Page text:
Environmental monitoring: How to maintain a cleanroom

By Andy Whittard

Your environmental monitoring (EM) program must demonstrate control over both viable and non-viable particles found in critical areas of your operation. The procedures and protocols you have in place must ensure asepticism throughout your operation.

There are many complex ways of classifying your operation as aseptic. The methods used to reach a contamination-free controlled environment, regardless of your industry or the size of your business, remain the same. These methods assist you with proving cleanliness, which is paramount when you are creating, testing or packaging medicines or substances destined for human contact or consumption.

The EU’s Good Manufacturing Practice (GMP) regulations provide for systems that ensure processes and facilities are controlled and maintained for identity, quality, purity and strength. This means EM programs need to adhere to what the EU GMP outlines as best practice. The draft of EU GMP Annex 1 reaches further, to ensure patient and human safety through the implementation of stringent guidelines.

But what is the best way to make sure you achieve and maintain these high standards?

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Selecting the right environmental monitoring methods for you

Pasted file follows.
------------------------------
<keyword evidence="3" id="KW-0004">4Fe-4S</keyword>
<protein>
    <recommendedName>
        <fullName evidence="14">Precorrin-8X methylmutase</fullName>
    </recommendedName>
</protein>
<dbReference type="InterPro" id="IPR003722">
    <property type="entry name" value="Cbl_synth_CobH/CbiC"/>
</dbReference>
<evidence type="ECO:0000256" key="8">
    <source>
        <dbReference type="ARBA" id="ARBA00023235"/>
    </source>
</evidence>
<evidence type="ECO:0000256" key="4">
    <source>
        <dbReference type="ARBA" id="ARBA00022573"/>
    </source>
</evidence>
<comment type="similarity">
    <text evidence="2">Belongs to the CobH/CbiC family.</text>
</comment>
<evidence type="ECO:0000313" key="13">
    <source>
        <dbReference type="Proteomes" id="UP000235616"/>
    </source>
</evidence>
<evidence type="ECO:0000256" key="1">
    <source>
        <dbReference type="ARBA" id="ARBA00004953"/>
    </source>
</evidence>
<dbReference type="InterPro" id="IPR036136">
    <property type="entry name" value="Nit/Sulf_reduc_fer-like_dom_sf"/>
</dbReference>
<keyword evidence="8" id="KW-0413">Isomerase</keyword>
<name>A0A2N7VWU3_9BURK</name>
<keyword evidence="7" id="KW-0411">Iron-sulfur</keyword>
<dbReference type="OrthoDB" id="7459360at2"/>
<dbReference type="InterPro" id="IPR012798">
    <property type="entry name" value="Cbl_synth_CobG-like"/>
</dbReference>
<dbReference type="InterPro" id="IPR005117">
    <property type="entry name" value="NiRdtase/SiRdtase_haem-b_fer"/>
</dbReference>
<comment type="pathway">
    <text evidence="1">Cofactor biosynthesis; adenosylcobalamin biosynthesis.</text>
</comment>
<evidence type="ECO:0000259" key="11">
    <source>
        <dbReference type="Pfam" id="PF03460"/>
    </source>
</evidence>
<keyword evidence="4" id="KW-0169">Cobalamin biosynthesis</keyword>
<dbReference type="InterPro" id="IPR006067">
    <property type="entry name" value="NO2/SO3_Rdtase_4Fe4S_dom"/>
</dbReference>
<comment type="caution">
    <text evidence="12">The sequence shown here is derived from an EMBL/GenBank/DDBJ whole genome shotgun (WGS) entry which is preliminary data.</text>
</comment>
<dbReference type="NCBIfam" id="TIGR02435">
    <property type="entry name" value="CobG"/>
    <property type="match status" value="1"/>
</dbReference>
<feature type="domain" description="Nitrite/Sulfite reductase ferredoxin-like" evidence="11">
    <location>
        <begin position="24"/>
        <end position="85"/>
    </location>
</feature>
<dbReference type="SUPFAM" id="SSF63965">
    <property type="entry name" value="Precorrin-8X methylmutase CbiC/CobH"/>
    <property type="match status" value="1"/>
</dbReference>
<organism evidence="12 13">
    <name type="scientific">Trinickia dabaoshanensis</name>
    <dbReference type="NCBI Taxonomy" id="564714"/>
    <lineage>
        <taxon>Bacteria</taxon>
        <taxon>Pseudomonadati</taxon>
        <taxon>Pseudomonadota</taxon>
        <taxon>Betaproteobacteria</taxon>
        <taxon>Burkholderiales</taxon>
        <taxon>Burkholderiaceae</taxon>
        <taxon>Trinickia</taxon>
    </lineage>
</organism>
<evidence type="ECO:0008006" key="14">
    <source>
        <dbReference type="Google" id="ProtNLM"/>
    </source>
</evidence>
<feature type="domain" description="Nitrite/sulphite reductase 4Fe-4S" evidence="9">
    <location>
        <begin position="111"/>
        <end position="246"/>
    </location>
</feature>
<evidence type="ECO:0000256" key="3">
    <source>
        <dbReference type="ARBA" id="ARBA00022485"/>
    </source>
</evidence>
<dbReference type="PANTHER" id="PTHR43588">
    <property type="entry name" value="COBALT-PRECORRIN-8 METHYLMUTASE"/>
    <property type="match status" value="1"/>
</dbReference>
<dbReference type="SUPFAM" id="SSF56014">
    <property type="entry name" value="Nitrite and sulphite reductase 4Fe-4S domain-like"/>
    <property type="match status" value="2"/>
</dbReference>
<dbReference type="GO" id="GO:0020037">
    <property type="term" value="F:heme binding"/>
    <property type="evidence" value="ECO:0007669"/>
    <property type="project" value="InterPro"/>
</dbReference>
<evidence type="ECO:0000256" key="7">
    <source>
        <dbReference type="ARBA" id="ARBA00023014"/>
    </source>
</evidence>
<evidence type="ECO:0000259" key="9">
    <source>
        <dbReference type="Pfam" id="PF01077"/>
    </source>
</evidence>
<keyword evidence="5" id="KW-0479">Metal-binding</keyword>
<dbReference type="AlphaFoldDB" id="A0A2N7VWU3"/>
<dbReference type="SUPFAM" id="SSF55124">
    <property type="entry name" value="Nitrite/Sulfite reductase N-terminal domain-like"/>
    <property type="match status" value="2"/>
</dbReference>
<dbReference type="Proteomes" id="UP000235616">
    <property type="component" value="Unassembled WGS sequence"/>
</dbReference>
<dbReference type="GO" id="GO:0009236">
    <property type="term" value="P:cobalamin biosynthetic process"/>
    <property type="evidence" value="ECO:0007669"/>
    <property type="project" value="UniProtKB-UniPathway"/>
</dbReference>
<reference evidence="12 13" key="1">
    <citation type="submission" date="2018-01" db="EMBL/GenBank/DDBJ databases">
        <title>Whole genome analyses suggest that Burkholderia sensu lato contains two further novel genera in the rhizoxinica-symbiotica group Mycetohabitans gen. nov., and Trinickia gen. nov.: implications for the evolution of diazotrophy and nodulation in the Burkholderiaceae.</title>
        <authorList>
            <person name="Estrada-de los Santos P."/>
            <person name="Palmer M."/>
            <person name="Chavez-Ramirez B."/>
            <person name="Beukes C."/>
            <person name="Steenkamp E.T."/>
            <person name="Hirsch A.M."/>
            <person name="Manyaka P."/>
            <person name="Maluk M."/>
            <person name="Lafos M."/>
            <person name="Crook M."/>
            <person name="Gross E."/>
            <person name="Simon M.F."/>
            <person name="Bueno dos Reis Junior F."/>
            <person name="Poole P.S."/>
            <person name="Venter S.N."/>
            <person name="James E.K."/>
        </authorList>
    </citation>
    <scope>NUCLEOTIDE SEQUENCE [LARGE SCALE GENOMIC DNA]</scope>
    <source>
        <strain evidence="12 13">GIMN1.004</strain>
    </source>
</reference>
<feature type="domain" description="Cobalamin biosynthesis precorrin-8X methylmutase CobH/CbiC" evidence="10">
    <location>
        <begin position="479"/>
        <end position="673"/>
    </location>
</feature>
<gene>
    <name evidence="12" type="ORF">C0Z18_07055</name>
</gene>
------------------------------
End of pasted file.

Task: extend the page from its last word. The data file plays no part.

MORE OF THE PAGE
Understanding exactly what to clean and monitor and where to focus these efforts is the starting point to maintaining your clean room. There are viable and non-viable particles that can exist in the cleanroom environment. Monitoring for both is important in understanding the asepsis of your cleanroom and operation.

Testing for the detection of viable particles includes methods for isolating bacteria, yeast and mould in your facility. You need to monitor the air, your staff and the surface areas for any microbial contamination.

The non-viable particles that do not contain any living organisms are spreading the viable particles throughout your facility, so monitoring for these is critical to maintaining asepsis. You will need to sample the air for these particles using a selected volume of air.

It is not enough to sample from anywhere. Specific areas in your cleanroom facility must be sampled to ensure you meet the quality standards, as indicated by the EU GMP Annex 1 draft revision.

The critical areas to monitor are:

Personnel working in your cleanroom

People are the most significant source of contamination within your cleanroom facility. It is common practice to have a specific routine that each staff member entering the cleanroom must adhere to. This can include doubling up on personal protective equipment (PPE) and your gowning routine, and ensuring minimal skin contact with the products, cleanroom environment or facility.

Your active cleanroom surfaces

When monitoring your surfaces, include floors, walls and equipment. All these areas must be monitored and cleaned appropriately and regularly. Typically, you should monitor regularly for viable particle counts through the use of contact plates that soon let you know about contaminants, as bacterial growth could be present.

The air in your cleanroom facility

Of course, the air in the facility will be continuously controlled by HVAC contamination control systems. Parameters such as pressure, temperature and humidity may be continuously monitored, whereas monitoring for both viable and non-viable particle counts will be routinely carried out depending on the grade of room and operations. Your air samplers for both viable and non-viable particle monitoring must be maintained and calibrated regularly, to ensure the accuracy of the data.